There is a web-site that allows folks who think they have the solution to K4 to begin a process of verifying that solution with the Sculptor Jim Sanborn. That web-site is "". Also, if you'd like there is a yahoo newsgroup that is dedicated to seeking solutions to Kryptos, where you can discuss possible approaches to solving the puzzle.

    • JOSEPH FROM SPAIN profile image


      5 years ago from Barcelona, SPAIN (Europe)

      Hello from Spain

      I propose this solution using only my logical powers of deduction:

      + I suggest a solution to KRIPTOS K4

      + IF the sculptor of Kryptos Mr. Sanborn has provided The New York Times with the answers to six letters in the sculpture’s final passage. The characters that are the 64th through 69th in the final series on the sculpture read NYPVTT. When deciphered, they read BERLIN


      + THEN in my humble opinion the best solution is this:


      + BECAUSE

      1_is a fragment of a speech of Ronald reagan in front of Berlin Wall and complies with the requirements explained by the sculptor.

      —Ronald Reagan, address at the Brandenburg Gate, June 12, 1987.


      He said:


      2_a question needs an answer:

      SO, if K 3 has a question: ” …… can you see anythyngq?“. (The account of Howard Carter, the renowned Egyptologist, as he opened King Tut’s tomb. --and breaking the WALL--)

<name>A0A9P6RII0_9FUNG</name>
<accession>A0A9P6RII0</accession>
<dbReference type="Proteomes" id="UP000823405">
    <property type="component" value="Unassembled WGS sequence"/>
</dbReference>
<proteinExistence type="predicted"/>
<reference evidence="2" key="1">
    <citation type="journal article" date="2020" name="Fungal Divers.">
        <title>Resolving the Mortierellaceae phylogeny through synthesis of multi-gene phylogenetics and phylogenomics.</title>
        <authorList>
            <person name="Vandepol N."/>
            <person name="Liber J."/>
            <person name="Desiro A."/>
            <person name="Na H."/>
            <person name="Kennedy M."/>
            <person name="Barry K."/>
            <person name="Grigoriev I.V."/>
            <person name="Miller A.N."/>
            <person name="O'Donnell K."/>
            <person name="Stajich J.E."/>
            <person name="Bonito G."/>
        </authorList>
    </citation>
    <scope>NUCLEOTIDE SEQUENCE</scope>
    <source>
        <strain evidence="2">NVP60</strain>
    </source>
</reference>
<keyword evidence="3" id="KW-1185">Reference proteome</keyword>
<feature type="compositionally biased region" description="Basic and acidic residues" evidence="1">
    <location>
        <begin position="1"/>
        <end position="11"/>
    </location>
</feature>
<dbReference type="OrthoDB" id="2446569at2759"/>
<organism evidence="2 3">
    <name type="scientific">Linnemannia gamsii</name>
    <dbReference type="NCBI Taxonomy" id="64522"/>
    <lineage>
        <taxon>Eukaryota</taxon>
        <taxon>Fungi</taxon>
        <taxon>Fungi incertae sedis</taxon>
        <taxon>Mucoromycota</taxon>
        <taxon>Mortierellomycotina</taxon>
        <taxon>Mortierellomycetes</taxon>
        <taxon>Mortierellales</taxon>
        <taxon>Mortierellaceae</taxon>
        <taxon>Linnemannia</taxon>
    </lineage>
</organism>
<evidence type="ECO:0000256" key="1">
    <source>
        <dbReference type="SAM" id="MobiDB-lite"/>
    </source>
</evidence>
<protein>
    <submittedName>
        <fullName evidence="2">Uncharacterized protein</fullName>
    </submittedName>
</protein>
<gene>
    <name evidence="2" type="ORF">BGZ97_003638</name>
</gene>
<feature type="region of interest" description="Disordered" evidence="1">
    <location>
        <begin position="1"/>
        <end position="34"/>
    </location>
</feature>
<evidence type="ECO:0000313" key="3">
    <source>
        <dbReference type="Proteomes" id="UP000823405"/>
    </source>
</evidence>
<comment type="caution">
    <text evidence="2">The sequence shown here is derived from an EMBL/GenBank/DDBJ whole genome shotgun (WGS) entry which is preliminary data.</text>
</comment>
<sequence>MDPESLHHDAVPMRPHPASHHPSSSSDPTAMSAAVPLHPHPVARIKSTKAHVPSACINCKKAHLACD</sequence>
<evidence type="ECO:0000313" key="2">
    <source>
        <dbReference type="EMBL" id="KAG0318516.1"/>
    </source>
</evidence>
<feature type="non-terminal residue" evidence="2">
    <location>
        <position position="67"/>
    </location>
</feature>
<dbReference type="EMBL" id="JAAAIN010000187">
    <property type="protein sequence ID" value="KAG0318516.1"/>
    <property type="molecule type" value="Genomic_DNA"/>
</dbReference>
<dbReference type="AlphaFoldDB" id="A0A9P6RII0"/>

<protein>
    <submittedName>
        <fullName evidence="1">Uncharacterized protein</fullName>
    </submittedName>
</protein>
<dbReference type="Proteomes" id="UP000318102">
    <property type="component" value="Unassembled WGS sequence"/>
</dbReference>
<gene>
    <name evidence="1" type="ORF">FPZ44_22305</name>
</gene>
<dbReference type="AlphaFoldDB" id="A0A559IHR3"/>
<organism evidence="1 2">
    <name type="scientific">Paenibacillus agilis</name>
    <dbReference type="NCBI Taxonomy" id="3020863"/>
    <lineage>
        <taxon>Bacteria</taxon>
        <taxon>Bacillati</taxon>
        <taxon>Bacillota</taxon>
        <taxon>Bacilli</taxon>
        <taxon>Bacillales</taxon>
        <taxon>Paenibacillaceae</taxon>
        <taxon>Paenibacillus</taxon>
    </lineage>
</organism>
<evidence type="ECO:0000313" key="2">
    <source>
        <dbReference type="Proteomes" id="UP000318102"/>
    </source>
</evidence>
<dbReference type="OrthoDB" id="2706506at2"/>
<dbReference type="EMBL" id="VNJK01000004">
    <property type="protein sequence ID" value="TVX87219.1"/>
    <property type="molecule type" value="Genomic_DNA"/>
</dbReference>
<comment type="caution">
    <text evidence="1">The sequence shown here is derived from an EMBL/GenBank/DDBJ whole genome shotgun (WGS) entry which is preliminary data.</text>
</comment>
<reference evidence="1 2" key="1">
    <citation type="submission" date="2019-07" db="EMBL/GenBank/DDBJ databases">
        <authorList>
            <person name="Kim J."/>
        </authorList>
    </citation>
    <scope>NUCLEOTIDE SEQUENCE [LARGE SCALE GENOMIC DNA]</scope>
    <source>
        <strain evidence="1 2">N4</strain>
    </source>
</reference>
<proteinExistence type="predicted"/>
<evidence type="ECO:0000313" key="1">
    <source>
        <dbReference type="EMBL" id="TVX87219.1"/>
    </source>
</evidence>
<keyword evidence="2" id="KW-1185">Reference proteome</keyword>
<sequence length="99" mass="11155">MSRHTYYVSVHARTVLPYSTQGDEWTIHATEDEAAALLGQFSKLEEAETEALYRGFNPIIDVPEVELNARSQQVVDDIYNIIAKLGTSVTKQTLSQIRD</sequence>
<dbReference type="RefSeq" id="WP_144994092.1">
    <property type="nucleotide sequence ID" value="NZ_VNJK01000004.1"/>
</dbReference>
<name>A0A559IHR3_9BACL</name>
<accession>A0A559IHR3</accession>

THEN … K 4 has an beatiful answer “ People to create a safer, freer world ……..” (a fragment of a speech of Ronald reagan in front of Berlin WALL)

      3_is a beautiful and elegant solution, is what wanted the CIA: The Central Intelligence Agency planned the expansion known as the New Headquarters Building in the 1980s and asked artists to submit proposals to create a work of art for the courtyard. The broad principles it provided for the $250,000 commission included the notion that it should “engender feelings of well-being, hope.”


      + I do not know the name of the encryption system, but this solution complies with the requirements and is lovely.

      Maybe you can find the code or cifra used


    • FitnezzJim profile image


      5 years ago from Fredericksburg, Virginia just did an articele that tells some of the rest of the story. In the 1990's a challenge was issued by CIA to NSA to 'solve the puzzle'. They did, at least as far as ther first three sections are concerned. Article is at (, rest of the link is


    • FitnezzJim profile image


      5 years ago from Fredericksburg, Virginia

      This is a good introduction to Kryptos. Back before a clue was offered, someone asked me if I thought that K4 could be solved if the folks were given a clue. We all thought 'yes', a clue should make it easy. Since then there have been a lot of new tries, and some really interesting techniques to get further, but no-one yet claims a full solution, where they know both what it says, and how to encode it and decode it.